Out of the Silent Planet is, at first glance, an anachronistic piece of storytelling with fantasy overtones. The romanticism of the story is rather ruined by Dr Ransom and others walking around on Mars [Malacandra] as if they're walking around on Earth. But, what is pleasant to read is Lewis' version of other sentient, intelligent, rational life forms who also communicate with Maleldil [hope I've spelled that correctly], Lewis' Yahweh for the series.

Perelandra is, I must confess, a beautiful piece of religious fantasy. It doesn't seem right to call it science fiction. As somebody who has always wondered what would have happened if things had gone differently in the Garden, Lewis presents a scenario with the Green Lady that I find to be re-readable to the nth degree. Those who froth whenever anything Christian or Christian-esque comes along will certainly froth at the extended dialogues in the book where the devil-figure of Dr Weston is tempting the Green Lady to sleep on the fixed land, but for somebody like myself, it is nice to see something good put out by the home team.

That Hideous Strength is a very dark book that, like the old B&W Twilight Zone and Outer Limits episodes, doesn't cause the reader to "freak out" with a direct display of terror, but rather lets the ideas slowly freak the reader out. The deliciously named N.I.C.E. and its protagonists becomes more and more starkly evil as the story goes along. The story suffers a bit from the dabbling with Arthur and Merlin, but otherwise that sort of book can be read over and over again. BTW --- I've seen the "bad guys" in the book criticized as cardboard straw-men stereotypes. I've also seen this criticism of the villians in Rand's two books The Fountainhead and Atlas Shrugged. However, I have known, interacted with, and seen people who speak the same sort of language of collectivism and abstract gobbledygook as do Lewis' and Rand's antagonists.

I wish that there was some way of "wiping" one's mind after reading a really good book, so that one could approach it again and again with a fresh mind. I said the same thing about the old Prisoner episodes as well as the old Star Trek episodes. But, part of the enjoyment, I suppose, comes not from experiencing the pleasure and stimulation that comes while reading a good story, but from recollections of the story and the concomitant pleasure as well. I suppose that, under this extreme scenario, one would only need to own one book. You could read it over and over as if it were new!

5 Comments:

Blogger Jason Engwer said...

Are you planning to see the new Narnia movie? If so, you should write a review.

I saw the movie last night, but I haven't read any of the Narnia books. My impression was that the series probably will always be better in book format than as movies. I thought the movie was good, but not as good as I was expecting. I think it's understandable why Christians would want to promote the movie, but I think some of them weren't critical enough of it. I do agree with you, though, that some of the critics of the movie seem to be motivated largely by their opposition to Christianity.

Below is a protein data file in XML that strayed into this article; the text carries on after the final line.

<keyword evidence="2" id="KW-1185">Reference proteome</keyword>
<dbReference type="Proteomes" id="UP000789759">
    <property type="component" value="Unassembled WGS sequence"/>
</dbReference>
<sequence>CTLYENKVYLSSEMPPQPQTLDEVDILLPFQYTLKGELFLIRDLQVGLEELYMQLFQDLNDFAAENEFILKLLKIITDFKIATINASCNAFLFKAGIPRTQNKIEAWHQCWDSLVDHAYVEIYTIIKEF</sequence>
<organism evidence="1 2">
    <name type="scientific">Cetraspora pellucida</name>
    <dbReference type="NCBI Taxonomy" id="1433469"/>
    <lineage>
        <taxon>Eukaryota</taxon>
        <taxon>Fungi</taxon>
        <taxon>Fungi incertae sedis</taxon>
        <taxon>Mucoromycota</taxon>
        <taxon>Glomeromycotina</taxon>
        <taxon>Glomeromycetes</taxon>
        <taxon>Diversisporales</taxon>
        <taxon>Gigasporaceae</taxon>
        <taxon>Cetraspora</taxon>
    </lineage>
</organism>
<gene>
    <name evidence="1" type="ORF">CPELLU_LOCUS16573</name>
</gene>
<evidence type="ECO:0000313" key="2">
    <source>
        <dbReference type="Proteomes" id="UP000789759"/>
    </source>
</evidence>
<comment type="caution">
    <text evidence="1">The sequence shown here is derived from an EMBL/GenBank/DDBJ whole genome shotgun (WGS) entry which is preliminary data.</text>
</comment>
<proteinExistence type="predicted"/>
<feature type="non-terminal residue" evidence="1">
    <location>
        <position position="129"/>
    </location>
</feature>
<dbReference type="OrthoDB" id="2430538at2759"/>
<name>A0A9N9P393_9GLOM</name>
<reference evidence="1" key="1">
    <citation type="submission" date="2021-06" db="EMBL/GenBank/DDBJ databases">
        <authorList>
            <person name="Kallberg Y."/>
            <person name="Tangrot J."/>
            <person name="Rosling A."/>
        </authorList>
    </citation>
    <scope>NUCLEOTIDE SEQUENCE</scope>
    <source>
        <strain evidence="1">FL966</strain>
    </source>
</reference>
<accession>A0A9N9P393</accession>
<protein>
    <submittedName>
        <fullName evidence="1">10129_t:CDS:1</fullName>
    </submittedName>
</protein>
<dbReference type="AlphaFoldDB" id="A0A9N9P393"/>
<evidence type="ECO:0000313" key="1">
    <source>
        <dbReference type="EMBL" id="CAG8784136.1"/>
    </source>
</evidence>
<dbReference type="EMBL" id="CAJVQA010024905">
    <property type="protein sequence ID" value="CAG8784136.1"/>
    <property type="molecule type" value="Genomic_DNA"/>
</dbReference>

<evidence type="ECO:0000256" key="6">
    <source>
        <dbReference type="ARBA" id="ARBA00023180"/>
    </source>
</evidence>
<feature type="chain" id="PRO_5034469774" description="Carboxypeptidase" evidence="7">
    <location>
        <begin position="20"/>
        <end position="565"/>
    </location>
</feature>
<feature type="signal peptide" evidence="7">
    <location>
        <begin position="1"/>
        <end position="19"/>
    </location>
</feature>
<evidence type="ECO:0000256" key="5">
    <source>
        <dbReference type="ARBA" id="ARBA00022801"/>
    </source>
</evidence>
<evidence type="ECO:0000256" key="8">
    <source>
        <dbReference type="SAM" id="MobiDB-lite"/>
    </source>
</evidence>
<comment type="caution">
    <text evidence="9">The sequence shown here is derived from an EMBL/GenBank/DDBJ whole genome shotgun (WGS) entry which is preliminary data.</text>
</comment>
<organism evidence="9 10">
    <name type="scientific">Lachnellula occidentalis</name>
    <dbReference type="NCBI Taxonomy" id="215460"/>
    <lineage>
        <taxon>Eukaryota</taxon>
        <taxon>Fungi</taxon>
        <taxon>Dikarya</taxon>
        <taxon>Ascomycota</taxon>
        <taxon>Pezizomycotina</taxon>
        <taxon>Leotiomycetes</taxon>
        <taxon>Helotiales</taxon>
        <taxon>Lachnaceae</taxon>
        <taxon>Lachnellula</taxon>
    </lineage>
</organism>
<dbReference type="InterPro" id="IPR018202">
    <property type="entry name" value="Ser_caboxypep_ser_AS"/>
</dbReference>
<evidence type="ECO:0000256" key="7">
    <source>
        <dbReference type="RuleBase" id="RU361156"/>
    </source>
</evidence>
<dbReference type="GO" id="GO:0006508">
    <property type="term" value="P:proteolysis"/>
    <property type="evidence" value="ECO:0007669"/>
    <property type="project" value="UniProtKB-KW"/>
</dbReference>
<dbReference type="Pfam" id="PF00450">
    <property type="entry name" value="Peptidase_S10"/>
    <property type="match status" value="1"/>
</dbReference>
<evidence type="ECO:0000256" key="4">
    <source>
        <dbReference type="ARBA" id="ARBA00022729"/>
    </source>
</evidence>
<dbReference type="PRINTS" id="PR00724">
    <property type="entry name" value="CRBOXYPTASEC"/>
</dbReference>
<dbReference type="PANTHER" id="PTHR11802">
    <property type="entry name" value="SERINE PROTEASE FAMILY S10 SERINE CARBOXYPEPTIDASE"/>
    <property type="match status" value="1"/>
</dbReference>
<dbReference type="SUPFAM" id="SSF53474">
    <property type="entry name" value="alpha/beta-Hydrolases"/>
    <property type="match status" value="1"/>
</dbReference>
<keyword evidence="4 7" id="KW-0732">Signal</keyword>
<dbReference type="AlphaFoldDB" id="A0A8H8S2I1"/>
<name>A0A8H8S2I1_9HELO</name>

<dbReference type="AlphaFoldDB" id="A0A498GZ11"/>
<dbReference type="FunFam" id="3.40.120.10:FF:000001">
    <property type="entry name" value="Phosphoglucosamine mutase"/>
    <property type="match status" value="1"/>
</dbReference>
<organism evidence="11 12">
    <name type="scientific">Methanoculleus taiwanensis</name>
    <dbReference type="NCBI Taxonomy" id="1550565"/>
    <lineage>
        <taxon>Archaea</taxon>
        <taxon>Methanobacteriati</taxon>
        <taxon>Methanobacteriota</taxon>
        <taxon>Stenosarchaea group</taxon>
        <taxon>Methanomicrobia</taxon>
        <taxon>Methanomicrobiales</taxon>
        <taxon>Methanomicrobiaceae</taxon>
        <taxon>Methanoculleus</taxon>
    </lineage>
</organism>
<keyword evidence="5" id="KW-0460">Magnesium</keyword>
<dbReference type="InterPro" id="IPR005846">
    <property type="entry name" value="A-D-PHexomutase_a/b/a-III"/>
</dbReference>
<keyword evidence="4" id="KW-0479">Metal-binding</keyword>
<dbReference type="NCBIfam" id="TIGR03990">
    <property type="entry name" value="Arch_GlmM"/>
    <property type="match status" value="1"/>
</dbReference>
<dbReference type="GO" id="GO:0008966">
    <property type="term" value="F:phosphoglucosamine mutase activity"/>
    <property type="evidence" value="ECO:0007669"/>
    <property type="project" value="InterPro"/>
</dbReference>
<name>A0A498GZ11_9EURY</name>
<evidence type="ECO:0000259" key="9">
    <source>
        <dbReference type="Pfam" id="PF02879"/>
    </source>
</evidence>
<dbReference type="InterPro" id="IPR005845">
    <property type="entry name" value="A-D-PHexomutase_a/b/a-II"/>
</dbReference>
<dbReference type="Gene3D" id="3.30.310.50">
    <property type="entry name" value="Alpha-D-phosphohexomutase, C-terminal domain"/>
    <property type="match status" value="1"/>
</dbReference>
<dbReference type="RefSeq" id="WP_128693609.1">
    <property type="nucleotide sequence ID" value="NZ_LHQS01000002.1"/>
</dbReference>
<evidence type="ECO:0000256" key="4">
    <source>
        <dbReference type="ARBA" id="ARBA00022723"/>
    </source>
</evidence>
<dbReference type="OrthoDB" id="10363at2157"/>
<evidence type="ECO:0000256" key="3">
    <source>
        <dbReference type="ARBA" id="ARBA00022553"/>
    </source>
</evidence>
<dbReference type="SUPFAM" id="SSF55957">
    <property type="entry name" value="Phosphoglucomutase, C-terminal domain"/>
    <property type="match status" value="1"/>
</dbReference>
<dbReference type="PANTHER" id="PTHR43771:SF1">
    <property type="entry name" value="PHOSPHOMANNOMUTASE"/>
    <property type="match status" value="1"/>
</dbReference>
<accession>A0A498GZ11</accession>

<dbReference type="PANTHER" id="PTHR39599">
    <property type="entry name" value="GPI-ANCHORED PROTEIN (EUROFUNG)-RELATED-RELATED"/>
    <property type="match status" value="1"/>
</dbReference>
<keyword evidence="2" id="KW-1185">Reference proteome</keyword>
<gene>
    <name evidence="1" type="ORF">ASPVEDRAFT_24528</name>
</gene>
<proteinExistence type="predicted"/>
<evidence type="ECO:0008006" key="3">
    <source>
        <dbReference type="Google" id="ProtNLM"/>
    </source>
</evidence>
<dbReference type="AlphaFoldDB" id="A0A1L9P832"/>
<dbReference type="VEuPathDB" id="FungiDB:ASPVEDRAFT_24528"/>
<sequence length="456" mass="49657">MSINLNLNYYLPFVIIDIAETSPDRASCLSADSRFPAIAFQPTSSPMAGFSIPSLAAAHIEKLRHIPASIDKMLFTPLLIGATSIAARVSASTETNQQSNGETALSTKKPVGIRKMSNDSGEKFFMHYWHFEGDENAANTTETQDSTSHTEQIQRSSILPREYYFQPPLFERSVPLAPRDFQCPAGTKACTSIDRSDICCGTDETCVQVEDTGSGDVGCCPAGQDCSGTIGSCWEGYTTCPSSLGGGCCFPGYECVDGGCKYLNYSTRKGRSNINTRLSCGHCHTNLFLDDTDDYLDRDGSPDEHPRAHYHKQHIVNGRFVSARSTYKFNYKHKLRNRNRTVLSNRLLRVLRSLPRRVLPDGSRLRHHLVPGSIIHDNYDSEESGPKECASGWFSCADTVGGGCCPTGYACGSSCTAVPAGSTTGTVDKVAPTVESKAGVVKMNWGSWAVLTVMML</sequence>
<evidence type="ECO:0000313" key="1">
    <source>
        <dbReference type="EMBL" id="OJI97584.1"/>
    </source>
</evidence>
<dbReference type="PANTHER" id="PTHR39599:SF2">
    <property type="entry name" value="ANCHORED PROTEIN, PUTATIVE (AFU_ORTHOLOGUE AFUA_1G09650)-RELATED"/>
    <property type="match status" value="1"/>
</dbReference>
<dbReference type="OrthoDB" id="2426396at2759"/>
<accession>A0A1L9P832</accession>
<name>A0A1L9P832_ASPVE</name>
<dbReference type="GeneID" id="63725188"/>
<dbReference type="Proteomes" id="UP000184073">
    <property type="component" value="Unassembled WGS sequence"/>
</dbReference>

It's a good movie with some significant flaws. It's not as good as some of its Christian promoters have suggested, but it's also not as bad as some anti-Christian critics have suggested.

Jason Engwer
http://members.aol.com/jasonte
New Testament Research Ministries
http://www.ntrmin.org

Saturday, December 17, 2005 9:54:00 AM  
Blogger steve said...

As I recall, the Silver Chair was a clinker. Prince Caspian as well as The Horse and his Boy were also weak entries.

I think the greatest of the series was Voyage of the Dawn Treader, although the Magician's Nephew and the Last Battle are also strong. The LWW is somewhere in the middle.

Perelandra was his masterpiece.

Saturday, December 17, 2005 3:45:00 PM  
Blogger steve said...

To pick up on another one of Jason's objections, the idea of gradeschool warriors is every little boy's fantasy. That works in a children's book.

But on the big screen it must strain the willing suspension of belief, reminding one that this is, after all, based on a book for kids. The big screen can make some things look silly and childish.

Saturday, December 17, 2005 3:48:00 PM  
Blogger Pedantic Protestant said...

Jason --- I don't have any conscious plans to see the Narnia flick, but that doesn't mean that someday I won't see it. If I was still in Chicagoland, Diane would surely drag me to the film, kicking and screaming. I'd make her buy my ticket. [I hope Diane sees this.]

Steve --- Silver Chair, Prince Caspian, and THahB were not particularly fun reads when I read them. At least, that is what my memory says. I remembered, as mentioned, The Magician's Nephew, LW&W, Dawn Treader, and the Last Battle, if I'm remembering the names properly. Those were enjoyable.

I completely agree about Perelandra. That book was beautiful. I loved the beginning as well as the ending.

Saturday, December 17, 2005 7:59:00 PM  
Anonymous Diane said...

Of course I would drag you to the Narnia movie (and probably the Harry Potter one as well). And, maybe I would pay for your ticket as a Christmas present.

The trailers I've seen seem to be good, but I won't get to see it until next week sometime.

I will have to remind myself that this is not the Lord of the Rings and that the books were written for children. As long as I do that, I don't think that I will be disappointed.

Monday, December 19, 2005 10:47:00 AM